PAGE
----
As the last days go by, I want you to do 6 things.

   Our Executive Director speaking to recent high school graduates at a scholarship luncheon on things to do before going to college in the fall. 

   Our Executive Director speaking to recent high school graduates at a scholarship luncheon on things to do before going to college in the fall. 

College applications are done. Senior dues are paid. Prom is here. "Senioritis" is in full affect. You’re done with high school; time to celebrate! Let me first say: “Congratulations. You deserve to celebrate and you have achieved a great milestone in life thus far. But guess what? You’re not done. The next two months will fly by fast and fall will be here before you know it.”

I remember my senior year. I worked my tail off. I'll say that again, "I worked my tail off." That felt good to say. From the first day, waking up to the 6:30 alarm to get through security on time to last moments and receiving my gold cords, I worked hard. I had a pretty good summer. I got an internship at a law firm, work on my small startup (wonder what that might be) and spent four days on the West Coast to show them who the real champs were when it comes to basketball! I want you to do something that I hadn’t done until last summer- reflect. This is the only time where you'll have the chance to enjoy the privileges of being a high school student- not have to worry about the stress that comes with being a young adult, and value the time you’ll share with loved ones. You will indeed find these are the priceless moments that will never be repeated.

Some of you will be heading to college and some of you will be doing other things in the fall. No matter what you do from this point on, it will be on your own two feet that you will learn to stand, stay steady, put your face to the wind of challenge, spread your wings and soar. That choice is up to you now. It will not be easy. If I were to share a few caveats of my last year of high school to pass on to you here’s what I would offer. I come from a position of privilege- no, not of money or social status. My riches and my voice are deeply ingrained and rooted in hard work and dedication. Attending college is a privilege that proves that hard work is rewarded. Be prepared beyond just being ready. Be prepared to expand your knowledge, accept critism, learn from those who lead without fear or trepidation so that when the torch is passed to you, you are on pace. Finally, as you are gearing up to take flight, stay grounded in humility, it provides the softest landing as we learn from our successes and failures.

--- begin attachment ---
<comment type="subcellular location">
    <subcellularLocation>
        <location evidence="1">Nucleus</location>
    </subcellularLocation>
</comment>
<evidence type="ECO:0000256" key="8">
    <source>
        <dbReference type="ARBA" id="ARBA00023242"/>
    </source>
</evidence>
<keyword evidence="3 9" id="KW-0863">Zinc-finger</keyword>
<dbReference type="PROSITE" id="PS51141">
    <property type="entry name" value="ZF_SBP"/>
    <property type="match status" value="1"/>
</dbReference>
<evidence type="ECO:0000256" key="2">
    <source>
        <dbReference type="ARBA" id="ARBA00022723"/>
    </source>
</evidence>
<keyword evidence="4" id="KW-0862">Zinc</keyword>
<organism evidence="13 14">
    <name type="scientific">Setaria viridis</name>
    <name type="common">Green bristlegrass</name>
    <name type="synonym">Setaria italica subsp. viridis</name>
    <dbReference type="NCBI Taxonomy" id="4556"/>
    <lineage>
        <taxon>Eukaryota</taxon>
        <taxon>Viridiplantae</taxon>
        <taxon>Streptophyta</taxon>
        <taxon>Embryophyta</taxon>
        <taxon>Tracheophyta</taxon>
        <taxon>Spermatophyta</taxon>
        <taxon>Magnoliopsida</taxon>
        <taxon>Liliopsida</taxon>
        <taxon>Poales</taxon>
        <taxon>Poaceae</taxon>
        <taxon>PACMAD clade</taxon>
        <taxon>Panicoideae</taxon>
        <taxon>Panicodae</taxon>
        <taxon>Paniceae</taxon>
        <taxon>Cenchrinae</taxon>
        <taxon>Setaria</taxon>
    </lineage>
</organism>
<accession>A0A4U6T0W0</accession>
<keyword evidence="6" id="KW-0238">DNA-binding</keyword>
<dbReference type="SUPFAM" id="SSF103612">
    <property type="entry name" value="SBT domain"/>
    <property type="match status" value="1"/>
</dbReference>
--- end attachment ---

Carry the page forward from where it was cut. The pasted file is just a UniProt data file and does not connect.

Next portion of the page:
Here are few more of my thoughts as you begin your journey…

Never forget nor hide where you come from. You should never be ashamed of "your block." In fact, I challenge you to embrace it. Some of you will be going places where there'll be people who won't look like you and come from different socio-economic and cultural backgrounds. There may be individuals that look like you but don't share your particular "struggle.” If you’re going to the workforce or taking a gap year, or just doing something different, this still applies for you. Always acknowledge the "village" that raised and molded you to be the individual that you're today. I'm a proud first-generation college student who received a diploma from a public inner-city school. I wouldn’t be the individual that I am today, I wouldn’t have been able to do everything that I have done thus far if it wasn't for my family, school, and community.

Authenticity is key. No matter where you land, you should always be you. The first company that I help start at the age of 14, The Nerd Culture has the philosophy that “Squares Don’t Fit Into Circles” and that is so true. At times we may alter parts of ourselves to fit in, but what I found most rewarding, being you, is the coolest thing in life. People around you will also notice this characteristic and be easily turned off if they're being presented with a show. This is the only time where a show isn't good. No matter if it's good or not, at some point it will end.